March 29, 2010
CJD TEXAS 38 YEAR OLD FEMALE WORKED SLAUGHTERING CATTLE EXPOSED TO BRAIN AND SPINAL CORD MATTER
>>> Up until about 6 years ago, the pt worked at Tyson foods where she worked on the assembly line, slaughtering cattle and preparing them for packaging. She was exposed to brain and spinal cord matter when she would euthanize the cattle. <<<
Archive Number 20100405.1091 Published Date 05-APR-2010
Subject PRO/AH/EDR> Prion disease update 1010 (04)
[Terry S. Singeltary Sr. has added the following comment:
"According to the World Health Organisation, the future public health threat of vCJD in the UK and Europe and potentially the rest of the world is of concern and currently unquantifiable. However, the possibility of a significant and geographically diverse vCJD epidemic occurring over the next few decades cannot be dismissed .
The key word here is diverse. What does diverse mean?
If USA scrapie transmitted to USA bovine does not produce pathology as the UK c-BSE, then why would CJD from there look like UK vCJD?"
Communicated by: Terry S. Singeltary Sr.
[In submitting these data, Terry S. Singeltary Sr. draws attention to the steady increase in the "type unknown" category, which, according to their definition, comprises cases in which vCJD could be excluded. The total of 26 cases for the current year (2007) is disturbing, possibly symptomatic of the circulation of novel agents. Characterization of these agents should be given a high priority. - Mod.CP]
There is a growing number of human CJD cases, and they were presented last week in San Francisco by Luigi Gambatti(?) from his CJD surveillance collection.
He estimates that it may be up to 14 or 15 persons which display selectively SPRPSC and practically no detected RPRPSC proteins.
The statistical incidence of CJD cases in the United States has been revised to reflect that there is one case per 9000 in adults age 55 and older. Eighty-five percent of the cases are sporadic, meaning there is no known cause at present.
Friday, February 05, 2010
New Variant Creutzfelt Jakob Disease case reports United States 2010 A Review
WHY does the O.I.E. fail to recognize any of the following transmission studies showing transmission of typical scrapie to many different species and to non-human primates, and still refuse to acknowledge these studies as any part of risk factor to humans from anyone of the over 20 strains of typical scrapie ?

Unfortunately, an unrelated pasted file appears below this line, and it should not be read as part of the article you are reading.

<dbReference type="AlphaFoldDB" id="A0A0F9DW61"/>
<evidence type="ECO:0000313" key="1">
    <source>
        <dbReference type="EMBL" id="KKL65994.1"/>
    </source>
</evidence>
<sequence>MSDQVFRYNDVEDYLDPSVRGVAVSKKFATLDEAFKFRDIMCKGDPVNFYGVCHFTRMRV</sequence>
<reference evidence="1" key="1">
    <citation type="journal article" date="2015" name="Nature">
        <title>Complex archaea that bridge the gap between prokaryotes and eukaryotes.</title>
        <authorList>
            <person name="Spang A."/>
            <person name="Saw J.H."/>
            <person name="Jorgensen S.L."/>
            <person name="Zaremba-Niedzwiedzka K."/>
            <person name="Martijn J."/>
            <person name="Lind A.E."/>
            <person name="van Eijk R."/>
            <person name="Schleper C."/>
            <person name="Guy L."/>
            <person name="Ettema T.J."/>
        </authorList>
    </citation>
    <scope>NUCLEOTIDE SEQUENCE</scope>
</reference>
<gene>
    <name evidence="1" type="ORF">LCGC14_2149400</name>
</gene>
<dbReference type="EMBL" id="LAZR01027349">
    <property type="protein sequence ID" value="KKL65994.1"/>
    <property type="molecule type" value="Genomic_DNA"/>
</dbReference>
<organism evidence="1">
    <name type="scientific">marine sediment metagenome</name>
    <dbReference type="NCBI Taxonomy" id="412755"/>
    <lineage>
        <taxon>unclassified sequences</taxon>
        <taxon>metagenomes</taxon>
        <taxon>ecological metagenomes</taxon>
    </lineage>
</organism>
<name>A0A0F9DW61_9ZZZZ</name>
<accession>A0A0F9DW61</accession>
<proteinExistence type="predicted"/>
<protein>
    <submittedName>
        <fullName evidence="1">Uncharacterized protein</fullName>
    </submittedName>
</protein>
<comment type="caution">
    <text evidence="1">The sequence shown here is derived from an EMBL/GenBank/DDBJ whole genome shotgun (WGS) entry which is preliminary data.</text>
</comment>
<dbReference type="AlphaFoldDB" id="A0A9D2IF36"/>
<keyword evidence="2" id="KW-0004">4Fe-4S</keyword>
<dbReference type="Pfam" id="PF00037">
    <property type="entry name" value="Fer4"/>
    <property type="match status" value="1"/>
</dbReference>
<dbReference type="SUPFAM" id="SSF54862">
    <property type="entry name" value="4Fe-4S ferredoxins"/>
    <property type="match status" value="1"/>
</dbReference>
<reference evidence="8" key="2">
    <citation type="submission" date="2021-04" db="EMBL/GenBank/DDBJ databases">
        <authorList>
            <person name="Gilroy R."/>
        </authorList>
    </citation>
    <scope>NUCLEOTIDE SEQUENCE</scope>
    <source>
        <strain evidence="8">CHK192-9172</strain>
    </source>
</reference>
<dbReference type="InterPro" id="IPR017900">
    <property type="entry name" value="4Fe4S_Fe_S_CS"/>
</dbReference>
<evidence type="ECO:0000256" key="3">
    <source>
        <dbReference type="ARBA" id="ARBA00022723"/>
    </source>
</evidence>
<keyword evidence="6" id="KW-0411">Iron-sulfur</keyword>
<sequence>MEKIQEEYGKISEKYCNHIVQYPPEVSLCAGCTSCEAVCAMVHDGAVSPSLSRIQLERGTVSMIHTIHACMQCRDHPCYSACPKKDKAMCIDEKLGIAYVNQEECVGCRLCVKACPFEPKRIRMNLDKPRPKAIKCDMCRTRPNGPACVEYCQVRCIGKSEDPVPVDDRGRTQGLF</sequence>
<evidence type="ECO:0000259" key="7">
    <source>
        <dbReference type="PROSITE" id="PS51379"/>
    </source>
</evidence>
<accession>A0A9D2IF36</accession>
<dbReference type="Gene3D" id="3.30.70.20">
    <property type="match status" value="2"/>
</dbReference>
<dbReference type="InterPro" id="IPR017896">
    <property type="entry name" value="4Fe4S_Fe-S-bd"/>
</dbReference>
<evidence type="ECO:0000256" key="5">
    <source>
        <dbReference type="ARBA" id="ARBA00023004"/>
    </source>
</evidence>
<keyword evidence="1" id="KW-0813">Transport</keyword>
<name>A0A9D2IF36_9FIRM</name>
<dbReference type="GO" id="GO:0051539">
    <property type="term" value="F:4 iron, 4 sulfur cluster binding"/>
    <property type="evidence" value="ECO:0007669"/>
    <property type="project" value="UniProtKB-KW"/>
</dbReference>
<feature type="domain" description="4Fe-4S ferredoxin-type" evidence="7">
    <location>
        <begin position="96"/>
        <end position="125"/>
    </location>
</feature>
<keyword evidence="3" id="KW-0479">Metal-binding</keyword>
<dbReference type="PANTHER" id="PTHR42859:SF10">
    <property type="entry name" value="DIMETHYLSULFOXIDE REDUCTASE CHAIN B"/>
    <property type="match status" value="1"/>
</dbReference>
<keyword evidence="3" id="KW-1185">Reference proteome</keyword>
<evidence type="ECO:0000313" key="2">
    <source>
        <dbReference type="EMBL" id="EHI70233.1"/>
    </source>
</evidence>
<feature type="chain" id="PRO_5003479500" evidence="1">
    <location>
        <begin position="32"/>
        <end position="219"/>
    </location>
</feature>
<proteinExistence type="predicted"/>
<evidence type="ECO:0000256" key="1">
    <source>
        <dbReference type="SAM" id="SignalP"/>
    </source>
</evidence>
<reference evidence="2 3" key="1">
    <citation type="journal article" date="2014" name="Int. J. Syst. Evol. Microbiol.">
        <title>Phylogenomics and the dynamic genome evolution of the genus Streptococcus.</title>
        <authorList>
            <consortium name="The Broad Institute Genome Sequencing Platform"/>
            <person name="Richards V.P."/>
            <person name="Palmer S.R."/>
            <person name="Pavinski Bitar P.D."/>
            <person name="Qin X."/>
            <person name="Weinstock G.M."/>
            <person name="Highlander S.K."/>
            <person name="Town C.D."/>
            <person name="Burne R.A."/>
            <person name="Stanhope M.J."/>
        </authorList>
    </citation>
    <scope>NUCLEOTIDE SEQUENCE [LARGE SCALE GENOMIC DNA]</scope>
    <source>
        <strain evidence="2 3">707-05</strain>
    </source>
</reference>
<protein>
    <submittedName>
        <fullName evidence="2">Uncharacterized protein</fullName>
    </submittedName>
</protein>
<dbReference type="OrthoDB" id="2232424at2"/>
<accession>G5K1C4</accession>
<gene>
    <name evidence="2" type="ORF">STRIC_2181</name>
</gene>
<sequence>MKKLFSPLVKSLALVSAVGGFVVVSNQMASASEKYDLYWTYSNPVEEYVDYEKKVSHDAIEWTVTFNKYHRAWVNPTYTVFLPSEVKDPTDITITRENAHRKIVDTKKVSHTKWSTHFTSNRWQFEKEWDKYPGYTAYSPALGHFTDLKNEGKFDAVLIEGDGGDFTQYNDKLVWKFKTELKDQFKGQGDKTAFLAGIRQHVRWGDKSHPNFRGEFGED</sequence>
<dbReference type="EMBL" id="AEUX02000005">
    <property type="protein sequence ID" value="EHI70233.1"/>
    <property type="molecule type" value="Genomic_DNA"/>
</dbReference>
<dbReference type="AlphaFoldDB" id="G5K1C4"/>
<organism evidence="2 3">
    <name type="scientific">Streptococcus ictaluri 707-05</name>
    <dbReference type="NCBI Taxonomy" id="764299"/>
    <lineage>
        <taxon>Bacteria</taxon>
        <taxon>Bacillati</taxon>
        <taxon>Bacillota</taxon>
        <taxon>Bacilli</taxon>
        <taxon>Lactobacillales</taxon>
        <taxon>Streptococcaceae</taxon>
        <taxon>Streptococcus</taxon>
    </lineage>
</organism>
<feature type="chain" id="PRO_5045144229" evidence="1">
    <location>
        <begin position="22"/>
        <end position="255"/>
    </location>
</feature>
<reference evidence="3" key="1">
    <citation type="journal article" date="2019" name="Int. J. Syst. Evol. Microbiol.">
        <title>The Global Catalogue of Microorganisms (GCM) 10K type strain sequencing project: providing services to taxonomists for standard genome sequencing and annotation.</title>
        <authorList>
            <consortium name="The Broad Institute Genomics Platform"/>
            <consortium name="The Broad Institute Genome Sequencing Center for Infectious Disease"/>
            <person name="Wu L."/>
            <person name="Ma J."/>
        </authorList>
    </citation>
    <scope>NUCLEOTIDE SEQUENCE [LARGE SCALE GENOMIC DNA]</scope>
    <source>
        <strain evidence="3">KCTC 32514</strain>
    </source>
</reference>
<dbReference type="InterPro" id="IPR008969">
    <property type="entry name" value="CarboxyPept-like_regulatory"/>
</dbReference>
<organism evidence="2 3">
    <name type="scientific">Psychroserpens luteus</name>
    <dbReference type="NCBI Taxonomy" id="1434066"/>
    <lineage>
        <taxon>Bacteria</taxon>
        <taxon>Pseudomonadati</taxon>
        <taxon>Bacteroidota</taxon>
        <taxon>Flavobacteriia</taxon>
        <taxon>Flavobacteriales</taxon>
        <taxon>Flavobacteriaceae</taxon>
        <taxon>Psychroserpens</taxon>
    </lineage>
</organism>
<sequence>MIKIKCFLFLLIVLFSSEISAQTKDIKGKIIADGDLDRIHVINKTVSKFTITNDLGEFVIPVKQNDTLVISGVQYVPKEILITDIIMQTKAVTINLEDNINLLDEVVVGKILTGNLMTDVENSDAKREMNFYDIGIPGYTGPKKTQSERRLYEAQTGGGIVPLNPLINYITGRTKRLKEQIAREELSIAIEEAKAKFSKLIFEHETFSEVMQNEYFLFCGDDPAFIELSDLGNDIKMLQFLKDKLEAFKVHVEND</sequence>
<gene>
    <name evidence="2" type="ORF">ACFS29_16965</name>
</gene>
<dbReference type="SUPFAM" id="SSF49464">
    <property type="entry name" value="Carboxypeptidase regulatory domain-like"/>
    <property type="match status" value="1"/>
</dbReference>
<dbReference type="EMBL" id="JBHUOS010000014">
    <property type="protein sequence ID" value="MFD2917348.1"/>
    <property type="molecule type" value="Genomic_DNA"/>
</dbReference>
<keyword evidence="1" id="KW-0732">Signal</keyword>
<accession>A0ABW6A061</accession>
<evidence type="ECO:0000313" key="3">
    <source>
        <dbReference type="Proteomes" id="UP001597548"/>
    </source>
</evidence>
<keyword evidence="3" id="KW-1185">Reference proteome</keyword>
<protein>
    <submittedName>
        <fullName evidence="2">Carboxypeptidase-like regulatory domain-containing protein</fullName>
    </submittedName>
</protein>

Sunday, April 18, 2010
SCRAPIE AND ATYPICAL SCRAPIE TRANSMISSION STUDIES A REVIEW 2010
1: J Infect Dis 1980 Aug;142(2):205-8
Oral transmission of kuru, Creutzfeldt-Jakob disease, and scrapie to nonhuman primates.
Gibbs CJ Jr, Amyx HL, Bacote A, Masters CL, Gajdusek DC.
Kuru and Creutzfeldt-Jakob disease of humans and scrapie disease of sheep and goats were transmitted to squirrel monkeys (Saimiri sciureus) that were exposed to the infectious agents only by their nonforced consumption of known infectious tissues. The asymptomatic incubation period in the one monkey exposed to the virus of kuru was 36 months; that in the two monkeys exposed to the virus of Creutzfeldt-Jakob disease was 23 and 27 months, respectively; and that in the two monkeys exposed to the virus of scrapie was 25 and 32 months, respectively. Careful physical examination of the buccal cavities of all of the monkeys failed to reveal signs or oral lesions. One additional monkey similarly exposed to kuru has remained asymptomatic during the 39 months that it has been under observation.
The successful transmission of kuru, Creutzfeldt-Jakob disease, and scrapie by natural feeding to squirrel monkeys that we have reported provides further grounds for concern that scrapie-infected meat may occasionally give rise in humans to Creutzfeldt-Jakob disease.
Recently the question has again been brought up as to whether scrapie is transmissible to man. This has followed reports that the disease has been transmitted to primates. One particularly lurid speculation (Gajdusek 1977) conjectures that the agents of scrapie, kuru, Creutzfeldt-Jakob disease and transmissible encephalopathy of mink are varieties of a single "virus". The U.S. Department of Agriculture concluded that it could "no longer justify or permit scrapie-blood line and scrapie-exposed sheep and goats to be processed for human or animal food at slaughter or rendering plants" (ARC 84/77)" The problem is emphasised by the finding that some strains of scrapie produce lesions identical to the once which characterise the human dementias"
Whether true or not. the hypothesis that these agents might be transmissible to man raises two considerations. First, the safety of laboratory personnel requires prompt attention. Second, action such as the "scorched meat" policy of USDA makes the solution of the acrapie problem urgent if the sheep industry is not to suffer grievously.
Nature. 1972 Mar 10;236(5341):73-4.
Transmission of scrapie to the cynomolgus monkey (Macaca fascicularis). Gibbs CJ Jr, Gajdusek DC.
Nature 236, 73 - 74 (10 March 1972); doi:10.1038/236073a0
Transmission of Scrapie to the Cynomolgus Monkey (Macaca fascicularis)
C. J. GIBBS jun. & D. C. GAJDUSEK
National Institute of Neurological Diseases and Stroke, National Institutes of Health, Bethesda, Maryland